There are two kinds of people in this world. Thus there are, as it were, two defendants that stand before God’s tribunal.
Turning to the one defendant the Judge asks: Do you love Me?
This person thinks a moment, feels that this Judge is demanding too much of him (her). He answers: I am not bad. I certainly am far better than many people I know, also church members. I go to church. I work hard to be a success in the world. I try to please my fellow man and to gain his approval.
The Judge stares at the defendant and asks critically, “You say that you are not bad, in fact, pretty good?”
The defendant answers curtly, “Surely I have a right to live my own life as I please. I am young only once. No one should object if I give in to my inner feelings, maybe by watching TV, maybe by attending a movie, or maybe by reading an off-color novel or magazine in private. Why cannot I join my peers in a drinking party or in a dance? Sooner or later I’ll settle down to be a good parent and a good member of the church”.
The Judge turns to the second defendant and asks: “Do you love Me when you eat, and when you drink, and in whatever you do?”
This person hangs his head in shame and answers: “No, I have not loved Thee, the living God, with my whole being.”
The question is put to him: “Have you loved me much? Or maybe a little?”
To which he answers: “According to the flesh, No! I am the chief of sinners, for I have grossly transgressed all Thy commandments and have kept none of them. *”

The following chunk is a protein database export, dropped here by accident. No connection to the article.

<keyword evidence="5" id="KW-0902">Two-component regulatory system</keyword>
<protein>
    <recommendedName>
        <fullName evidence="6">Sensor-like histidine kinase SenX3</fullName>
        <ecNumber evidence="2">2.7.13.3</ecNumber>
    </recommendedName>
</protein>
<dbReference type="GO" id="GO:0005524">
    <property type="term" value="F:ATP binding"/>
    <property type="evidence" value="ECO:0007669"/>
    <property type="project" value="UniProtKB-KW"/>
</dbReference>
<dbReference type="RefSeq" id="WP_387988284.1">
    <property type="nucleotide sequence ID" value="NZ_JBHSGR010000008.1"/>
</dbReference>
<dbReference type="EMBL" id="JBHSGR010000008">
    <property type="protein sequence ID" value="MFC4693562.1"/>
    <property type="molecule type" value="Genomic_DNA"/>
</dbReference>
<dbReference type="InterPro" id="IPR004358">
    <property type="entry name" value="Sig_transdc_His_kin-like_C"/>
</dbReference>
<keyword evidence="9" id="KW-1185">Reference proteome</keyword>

Do you promise to keep my law perfectly from now on?
“I cannot promise that, for by nature I am prone to all evil and incapable of any good. Lord, have mercy upon me, the sinner. Give me grace to know Thee, to love and to serve Thee only as my God. Work in me always both to will and to do according to Thy good pleasure!
To the first defendant the righteous Judge declares: Depart from Me, thou worker of iniquity. For the unrighteous shall not stand in judgment.
That is evident already now. Already in this life the sinner is plagued with a guilty conscience. What a price he pays for the insatiable cravings of the flesh. The power of sin is like the strong arms of an octopus wrapping itself about him, crushing, destroying him. He already experiences the bitter consequences of a sinful walk and fears even worse to follow. No one knows how miserable he is. He cannot pray. Heaven is closed to him. God’s hand is heavy on him with a condemning: “I know thee not!” He can only drown his sorrow in still deeper sins.
The second defendant hears the Judge say to him: “My verdict is that you are not guilty! You are free from condemnation, righteous, worthy to stand in my presence.”